Sonnet 18 by William Shakespeare
Shall I compare thee to a sumer’s day?
Thou art more lovely and more temperate.
Rough winds do shake the darling buds of May,
And summer’s lease hath all too short a date.
Sometime too hot the eye of heaven shines,
And often is his gold complexion dimmed;
And every fair from fair sometime declines,
By chance, or nature’s changing course, untrimmed;
But thy eternal summer shall not fade,
Nor lose possession of that fair thou ow’st
Nor shall Death brag thou wand’rest in his shade,
When in eternal lines to time thou grow’st.
So long as men can breathe or eyes can see,
So long lives this, and this gives life to thee.
The Sick Rose by William Blake
O Rose, thou art sick!
The invisible worm
That flies in the night,
In the howling storm.
Has found out thy bed
Of crimson joy,
And his dark secret love
Does thy life destroy.
Summer Night by Lord Tennyson
Now sleeps the crimson petal, now the white;
Nor waves the cypress in the palace walk;
Nor winks the gold fin in the porphyry font:
The firefly wakens: waken thou with me.
Now droops the milk-white peacock like a ghost,
And like a ghost she glimmers on to me.
Now lie the Earth all Danäe to the stars,
And all thy heart lies upon to me.
Now glides the silent meteor on, and leaves
A shining furrow, as thy thoughts in me.
Now folds the lily all her sweetness up,
And slips into the bosom of the lake;
So fold thyself, my dearest, thou, and slip
Into my bosom and be lost in me.
Moonlight by Paul Etienne
Moonlight never ceases to amaze and delight me, something that gives the illusion the glow is self possessed.
To have and to hold trust is to say ‘I feel quite safe’
More so, it feels OK to say I know.
Then how so I waver when someone says I know.
To trust and believe in oneself is to say no to embarrassment and shame.
To say OK, that’s me – no cobwebs, no closets, naked and bare for all to see,
To stand up and say no one has a hold on me.
From here on, I move on out of darkness
Into the morning light, where children laugh and grown-ups smile
And say what a delight to see the shine so bright.
New start, a bright light, a thirsty mind, an eagerness to say
I want to grow, and stand strong with angels with eyes so bright, you become a shining light
What a delight to say I am.
To fly to heavens never flown before
To be humble and content and to be able to strive at a steady pace
To say from deep within, I love myself
And look after myself as a mother looks after her new born child
To hold and comfort, and then to say you are quite safe over here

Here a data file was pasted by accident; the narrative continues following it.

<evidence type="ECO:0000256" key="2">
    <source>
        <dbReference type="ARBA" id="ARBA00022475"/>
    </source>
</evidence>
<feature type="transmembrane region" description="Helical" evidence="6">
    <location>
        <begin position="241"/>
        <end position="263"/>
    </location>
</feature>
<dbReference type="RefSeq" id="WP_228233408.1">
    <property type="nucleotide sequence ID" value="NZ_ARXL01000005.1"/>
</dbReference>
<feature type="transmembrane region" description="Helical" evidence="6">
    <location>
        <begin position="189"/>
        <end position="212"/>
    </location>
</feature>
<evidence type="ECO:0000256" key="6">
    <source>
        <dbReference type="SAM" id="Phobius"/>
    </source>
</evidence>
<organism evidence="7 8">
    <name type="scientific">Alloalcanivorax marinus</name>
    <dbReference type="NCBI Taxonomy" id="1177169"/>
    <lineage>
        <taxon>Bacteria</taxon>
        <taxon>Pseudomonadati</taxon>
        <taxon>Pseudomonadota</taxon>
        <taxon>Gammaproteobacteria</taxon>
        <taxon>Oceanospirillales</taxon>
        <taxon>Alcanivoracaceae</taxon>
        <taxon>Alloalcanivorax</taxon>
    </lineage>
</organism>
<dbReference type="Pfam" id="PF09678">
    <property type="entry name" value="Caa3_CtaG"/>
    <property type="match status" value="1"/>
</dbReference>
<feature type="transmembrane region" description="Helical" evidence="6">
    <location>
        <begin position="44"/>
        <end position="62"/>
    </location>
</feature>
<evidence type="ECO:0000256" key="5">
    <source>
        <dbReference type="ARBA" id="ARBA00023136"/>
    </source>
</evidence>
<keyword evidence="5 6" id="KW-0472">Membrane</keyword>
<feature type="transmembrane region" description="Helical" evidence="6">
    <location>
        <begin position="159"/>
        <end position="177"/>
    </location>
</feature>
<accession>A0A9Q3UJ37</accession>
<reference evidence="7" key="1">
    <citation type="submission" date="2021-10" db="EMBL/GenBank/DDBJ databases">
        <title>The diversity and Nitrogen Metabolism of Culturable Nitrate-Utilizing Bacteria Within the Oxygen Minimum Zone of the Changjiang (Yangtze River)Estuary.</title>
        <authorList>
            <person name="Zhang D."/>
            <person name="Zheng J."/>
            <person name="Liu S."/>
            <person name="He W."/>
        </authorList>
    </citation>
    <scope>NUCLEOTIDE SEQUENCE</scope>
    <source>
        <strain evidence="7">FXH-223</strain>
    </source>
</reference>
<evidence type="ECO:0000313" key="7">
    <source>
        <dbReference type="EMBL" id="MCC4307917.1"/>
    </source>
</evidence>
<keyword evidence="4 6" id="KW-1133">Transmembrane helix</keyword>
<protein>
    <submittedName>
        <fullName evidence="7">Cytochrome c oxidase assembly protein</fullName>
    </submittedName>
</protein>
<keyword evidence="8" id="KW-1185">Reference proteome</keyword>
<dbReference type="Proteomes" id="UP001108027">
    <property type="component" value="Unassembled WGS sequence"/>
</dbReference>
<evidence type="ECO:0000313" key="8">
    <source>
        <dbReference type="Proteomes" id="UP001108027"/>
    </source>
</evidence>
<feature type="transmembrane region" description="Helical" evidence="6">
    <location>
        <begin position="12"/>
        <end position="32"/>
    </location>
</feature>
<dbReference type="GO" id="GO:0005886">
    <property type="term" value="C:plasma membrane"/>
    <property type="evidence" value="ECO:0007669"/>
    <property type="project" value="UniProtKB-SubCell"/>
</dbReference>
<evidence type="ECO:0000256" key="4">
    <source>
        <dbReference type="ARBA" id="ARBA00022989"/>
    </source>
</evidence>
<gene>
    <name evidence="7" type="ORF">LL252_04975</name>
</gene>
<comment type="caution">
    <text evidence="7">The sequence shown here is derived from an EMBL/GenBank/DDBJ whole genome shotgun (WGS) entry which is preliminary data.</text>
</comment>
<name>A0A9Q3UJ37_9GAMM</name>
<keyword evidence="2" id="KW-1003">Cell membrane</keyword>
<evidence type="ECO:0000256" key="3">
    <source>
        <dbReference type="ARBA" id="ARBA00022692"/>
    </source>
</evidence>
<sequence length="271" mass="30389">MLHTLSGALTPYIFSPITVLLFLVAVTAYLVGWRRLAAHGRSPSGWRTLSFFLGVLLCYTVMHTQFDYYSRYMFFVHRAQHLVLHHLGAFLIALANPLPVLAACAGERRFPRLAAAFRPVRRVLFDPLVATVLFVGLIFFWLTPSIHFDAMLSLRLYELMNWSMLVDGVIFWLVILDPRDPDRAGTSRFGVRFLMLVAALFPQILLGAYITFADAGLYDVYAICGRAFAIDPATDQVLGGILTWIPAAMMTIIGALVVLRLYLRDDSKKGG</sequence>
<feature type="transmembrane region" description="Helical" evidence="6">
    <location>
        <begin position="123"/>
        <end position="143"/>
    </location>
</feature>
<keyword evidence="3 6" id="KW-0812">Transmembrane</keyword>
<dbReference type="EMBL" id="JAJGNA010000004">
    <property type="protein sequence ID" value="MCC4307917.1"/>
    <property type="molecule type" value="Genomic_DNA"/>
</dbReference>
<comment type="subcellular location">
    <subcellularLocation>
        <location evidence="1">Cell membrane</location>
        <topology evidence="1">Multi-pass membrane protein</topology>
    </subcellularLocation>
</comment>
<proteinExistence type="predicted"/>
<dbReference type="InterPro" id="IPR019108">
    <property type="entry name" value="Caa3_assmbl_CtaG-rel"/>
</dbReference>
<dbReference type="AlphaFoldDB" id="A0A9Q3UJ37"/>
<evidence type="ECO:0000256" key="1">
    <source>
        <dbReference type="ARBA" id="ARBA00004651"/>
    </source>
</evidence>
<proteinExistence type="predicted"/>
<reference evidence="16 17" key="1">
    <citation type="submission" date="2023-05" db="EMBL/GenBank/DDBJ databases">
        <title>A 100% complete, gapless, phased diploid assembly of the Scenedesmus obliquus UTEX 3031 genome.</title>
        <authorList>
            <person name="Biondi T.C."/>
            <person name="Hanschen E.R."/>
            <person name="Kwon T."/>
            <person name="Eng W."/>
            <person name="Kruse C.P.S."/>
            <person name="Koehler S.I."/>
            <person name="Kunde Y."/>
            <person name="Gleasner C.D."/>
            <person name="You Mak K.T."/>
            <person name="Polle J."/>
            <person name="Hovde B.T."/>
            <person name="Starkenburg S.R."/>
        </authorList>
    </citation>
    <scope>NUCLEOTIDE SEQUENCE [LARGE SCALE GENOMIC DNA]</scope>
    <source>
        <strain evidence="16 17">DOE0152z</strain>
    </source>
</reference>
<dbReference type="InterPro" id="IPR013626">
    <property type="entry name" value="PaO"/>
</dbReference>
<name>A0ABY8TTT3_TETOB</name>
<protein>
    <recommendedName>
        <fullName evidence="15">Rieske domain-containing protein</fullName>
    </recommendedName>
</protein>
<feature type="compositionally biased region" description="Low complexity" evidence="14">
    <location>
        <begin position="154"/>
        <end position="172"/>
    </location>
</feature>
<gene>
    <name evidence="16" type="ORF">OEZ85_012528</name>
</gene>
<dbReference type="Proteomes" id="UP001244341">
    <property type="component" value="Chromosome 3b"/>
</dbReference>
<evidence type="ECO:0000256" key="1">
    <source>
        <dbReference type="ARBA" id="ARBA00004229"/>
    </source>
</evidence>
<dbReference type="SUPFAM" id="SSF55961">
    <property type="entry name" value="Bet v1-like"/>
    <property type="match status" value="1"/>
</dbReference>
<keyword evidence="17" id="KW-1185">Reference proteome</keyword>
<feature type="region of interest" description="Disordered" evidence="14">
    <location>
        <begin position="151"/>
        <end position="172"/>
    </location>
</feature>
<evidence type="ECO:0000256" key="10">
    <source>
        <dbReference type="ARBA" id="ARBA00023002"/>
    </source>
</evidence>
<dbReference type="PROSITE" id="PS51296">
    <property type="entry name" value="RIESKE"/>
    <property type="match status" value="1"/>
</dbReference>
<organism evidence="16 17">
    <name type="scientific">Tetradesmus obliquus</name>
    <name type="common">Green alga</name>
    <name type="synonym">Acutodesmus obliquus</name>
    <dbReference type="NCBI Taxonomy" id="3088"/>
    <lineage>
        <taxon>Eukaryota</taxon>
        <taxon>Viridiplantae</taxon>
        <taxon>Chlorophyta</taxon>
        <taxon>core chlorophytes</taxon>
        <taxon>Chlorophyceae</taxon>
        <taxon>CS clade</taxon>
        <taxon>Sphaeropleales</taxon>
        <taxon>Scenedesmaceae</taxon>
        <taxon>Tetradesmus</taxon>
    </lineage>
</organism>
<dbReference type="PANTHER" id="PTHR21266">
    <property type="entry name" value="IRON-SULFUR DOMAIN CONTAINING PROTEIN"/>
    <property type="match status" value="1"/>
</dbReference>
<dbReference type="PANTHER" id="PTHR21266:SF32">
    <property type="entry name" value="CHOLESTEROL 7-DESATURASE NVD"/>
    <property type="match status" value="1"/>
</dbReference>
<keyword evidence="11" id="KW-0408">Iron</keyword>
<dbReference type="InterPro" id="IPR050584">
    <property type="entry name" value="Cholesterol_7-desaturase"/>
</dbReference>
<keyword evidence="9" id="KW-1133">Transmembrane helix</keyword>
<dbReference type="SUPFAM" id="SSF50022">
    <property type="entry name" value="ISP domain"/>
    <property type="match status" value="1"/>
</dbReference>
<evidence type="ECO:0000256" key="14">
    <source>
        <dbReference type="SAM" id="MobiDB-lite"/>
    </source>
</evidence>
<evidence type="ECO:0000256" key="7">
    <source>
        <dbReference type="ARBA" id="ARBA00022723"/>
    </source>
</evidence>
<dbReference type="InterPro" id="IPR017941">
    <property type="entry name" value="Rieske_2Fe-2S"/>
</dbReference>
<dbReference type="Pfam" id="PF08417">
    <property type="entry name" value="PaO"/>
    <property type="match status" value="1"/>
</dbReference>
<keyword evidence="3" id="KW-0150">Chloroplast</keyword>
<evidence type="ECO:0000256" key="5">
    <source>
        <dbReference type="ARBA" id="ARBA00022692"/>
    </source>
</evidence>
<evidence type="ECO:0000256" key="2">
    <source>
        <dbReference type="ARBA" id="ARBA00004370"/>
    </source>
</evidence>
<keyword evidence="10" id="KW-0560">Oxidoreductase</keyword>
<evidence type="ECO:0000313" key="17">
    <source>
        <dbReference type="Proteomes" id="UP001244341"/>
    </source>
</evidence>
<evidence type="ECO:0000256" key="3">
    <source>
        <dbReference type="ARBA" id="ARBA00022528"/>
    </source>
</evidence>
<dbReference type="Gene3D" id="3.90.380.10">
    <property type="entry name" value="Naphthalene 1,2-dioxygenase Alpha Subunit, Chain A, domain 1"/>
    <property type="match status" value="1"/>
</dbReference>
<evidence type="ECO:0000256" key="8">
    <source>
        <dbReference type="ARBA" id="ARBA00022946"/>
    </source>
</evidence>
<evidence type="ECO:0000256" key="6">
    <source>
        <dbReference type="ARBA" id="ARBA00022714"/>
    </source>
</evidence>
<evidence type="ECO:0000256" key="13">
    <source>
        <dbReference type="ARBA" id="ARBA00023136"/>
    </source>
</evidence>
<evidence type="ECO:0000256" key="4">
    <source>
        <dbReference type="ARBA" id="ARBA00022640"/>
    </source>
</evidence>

It’s true to say I have wasted so much time in life, so I shall not let time waste me.
Upon Westminster Bridge, Sept 3 1802, by William Wordsworth
Earth has not anything to show more fair:
Dull would he be of soul who could pass by
A sight so touching in its majesty:
This City now doth, like a garment, wear
The beauty of the morning; silent, bare,
Ships, towers, domes, theatres, and temples lie
Open unto the fields, and to the sky,
All bright and glittering in the smokeless air.
Never did sun more beautifully steep
In his first splendour, valley, rock, or hill;
Ne’er saw I, never felt, a calm so deep!
The river glideth at his own sweet will:
Dear God! The very houses seem asleep;
And all that mighty heart is lying still!
The Herdsman by Jini Fiennes
The Herdsman has my heart
Yet I stand by
The Herdsman has my heart
Yet I am still
He does not know my face
He does not feel my care
He does not know that I am there
His follow is to tilth and fold
To fertiliser bag and young store sold
I have seen his hand in grain
I have seen his feet tread lane
I have seen his hair grease hat
I have seen his stick stub rat
The Herdsman has my heart
The Herdsman has no hold
The Herdsman’s hands are free
I just grow old.
The Glory of the Garden by Rudyard Kipling
Our England is a garden that is full of stately views,
Of borders, beds and shrubberies and lawns and avenues,
With statues on the terraces and peacocks strutting by;
But the Glory of the Garden lies in more than meets the eye.
For where the old thick laurels grow, along the thin red wall,
You will find the tool- and potting-sheds which are the heart of all;
The cold-frames and the hot-houses, the dungpits and the tanks:
The rollers, carts and drain-pipes, with the barrows and the planks.
And there you’ll see the gardeners, the men and ‘prentice boys
Told off to do as they are bid and do it without noise;
For, except when seeds are planted and we shout to scare the birds,
The Glory of the Garden it abideth not in words.
And some can pot begonias and some can bud a rose,
And some are hardly fit to trust with anything that grows;
But they can roll and trim the lawns and sift the sand and loam,
For the Glory of the Garden occupieth all who come.
Our England is a garden, and such gardens are not made
By singing:–”Oh, how beautiful!” and sitting in the shade,
While better men than we go out and start their working lives
At grubbing weeds from gravel-paths with broken dinner-knives.
There’s not a pair of legs so thin, there’s not a head so thick,
There’s not a hand so weak and white, nor yet a heart so sick.
But it can find some needful job that’s crying to be done,
For the Glory of the Garden glorifieth every one.
Then seek your job with thankfulness and work till further orders,
If it’s only netting strawberries or killing slugs on borders;
And when your back stops aching and your hands begin to harden,
You will find yourself a partner in the Glory of the Garden.
Oh, Adam was a gardener, and God who made him sees
That half a proper gardener’s work is done upon his knees,
So when your work is finished, you can wash your hand and pray
For the Glory of the Garden, that it may not pass away!
And the Glory of the Garden it shall never pass away!